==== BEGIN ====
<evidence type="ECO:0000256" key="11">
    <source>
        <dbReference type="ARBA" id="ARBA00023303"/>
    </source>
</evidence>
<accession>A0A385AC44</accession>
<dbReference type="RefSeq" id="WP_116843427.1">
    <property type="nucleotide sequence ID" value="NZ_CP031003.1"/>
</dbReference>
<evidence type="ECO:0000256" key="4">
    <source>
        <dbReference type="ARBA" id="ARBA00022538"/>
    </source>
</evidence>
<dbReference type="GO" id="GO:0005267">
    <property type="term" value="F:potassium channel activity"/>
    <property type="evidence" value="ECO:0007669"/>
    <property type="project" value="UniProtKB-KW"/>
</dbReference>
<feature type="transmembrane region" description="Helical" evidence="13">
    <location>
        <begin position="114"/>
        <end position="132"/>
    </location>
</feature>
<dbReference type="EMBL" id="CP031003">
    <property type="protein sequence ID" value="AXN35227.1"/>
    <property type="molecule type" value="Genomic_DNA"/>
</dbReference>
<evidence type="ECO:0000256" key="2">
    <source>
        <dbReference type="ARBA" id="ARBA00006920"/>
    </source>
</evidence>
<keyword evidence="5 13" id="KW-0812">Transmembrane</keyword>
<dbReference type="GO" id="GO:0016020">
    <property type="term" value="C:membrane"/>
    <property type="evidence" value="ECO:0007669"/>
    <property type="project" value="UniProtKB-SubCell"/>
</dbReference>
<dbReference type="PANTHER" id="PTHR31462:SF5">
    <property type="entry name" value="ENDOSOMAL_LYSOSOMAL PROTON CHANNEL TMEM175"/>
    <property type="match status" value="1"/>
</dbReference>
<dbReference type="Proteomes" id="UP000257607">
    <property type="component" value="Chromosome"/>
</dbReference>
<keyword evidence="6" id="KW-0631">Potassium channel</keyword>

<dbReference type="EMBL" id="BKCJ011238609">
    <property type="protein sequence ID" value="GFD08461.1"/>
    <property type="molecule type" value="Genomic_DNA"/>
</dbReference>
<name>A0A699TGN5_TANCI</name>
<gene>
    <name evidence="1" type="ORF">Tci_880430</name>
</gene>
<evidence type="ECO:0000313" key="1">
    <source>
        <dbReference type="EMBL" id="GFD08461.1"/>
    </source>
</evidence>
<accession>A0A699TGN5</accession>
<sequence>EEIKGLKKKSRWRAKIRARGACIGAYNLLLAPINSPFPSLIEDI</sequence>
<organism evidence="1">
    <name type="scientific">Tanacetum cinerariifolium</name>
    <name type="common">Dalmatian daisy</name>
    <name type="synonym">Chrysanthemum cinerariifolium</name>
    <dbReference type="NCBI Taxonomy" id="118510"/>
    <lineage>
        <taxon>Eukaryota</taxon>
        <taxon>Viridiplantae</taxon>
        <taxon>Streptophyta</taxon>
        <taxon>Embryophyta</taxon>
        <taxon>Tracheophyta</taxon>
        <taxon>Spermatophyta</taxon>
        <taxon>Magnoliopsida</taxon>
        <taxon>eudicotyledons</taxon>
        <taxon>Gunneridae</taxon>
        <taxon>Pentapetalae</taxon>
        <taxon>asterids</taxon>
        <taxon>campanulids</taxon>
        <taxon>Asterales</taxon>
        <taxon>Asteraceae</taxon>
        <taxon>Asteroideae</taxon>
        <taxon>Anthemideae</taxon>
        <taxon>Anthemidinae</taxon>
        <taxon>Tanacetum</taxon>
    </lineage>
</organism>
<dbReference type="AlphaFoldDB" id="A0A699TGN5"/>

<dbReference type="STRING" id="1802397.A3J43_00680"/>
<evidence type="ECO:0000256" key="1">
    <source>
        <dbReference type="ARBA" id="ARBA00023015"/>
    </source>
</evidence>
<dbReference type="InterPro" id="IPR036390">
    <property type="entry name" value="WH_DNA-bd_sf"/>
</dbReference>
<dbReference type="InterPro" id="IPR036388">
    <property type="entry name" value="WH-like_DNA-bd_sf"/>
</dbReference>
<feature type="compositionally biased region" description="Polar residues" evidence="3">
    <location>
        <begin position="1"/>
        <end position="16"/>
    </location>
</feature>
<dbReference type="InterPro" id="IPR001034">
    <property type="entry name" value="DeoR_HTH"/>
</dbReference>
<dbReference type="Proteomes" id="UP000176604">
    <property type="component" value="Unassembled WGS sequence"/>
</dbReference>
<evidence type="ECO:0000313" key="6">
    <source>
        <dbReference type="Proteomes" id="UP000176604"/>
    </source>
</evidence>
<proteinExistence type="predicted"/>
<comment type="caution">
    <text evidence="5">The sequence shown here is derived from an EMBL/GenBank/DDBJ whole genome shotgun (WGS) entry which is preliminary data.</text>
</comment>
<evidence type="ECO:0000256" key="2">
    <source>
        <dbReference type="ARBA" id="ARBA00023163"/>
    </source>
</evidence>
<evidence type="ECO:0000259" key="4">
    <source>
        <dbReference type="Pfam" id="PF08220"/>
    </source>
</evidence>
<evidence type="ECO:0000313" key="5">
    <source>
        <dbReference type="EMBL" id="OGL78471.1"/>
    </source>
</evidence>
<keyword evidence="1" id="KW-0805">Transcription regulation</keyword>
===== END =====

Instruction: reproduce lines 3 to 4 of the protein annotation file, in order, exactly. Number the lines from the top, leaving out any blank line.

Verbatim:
        <dbReference type="ARBA" id="ARBA00023303"/>
    </source>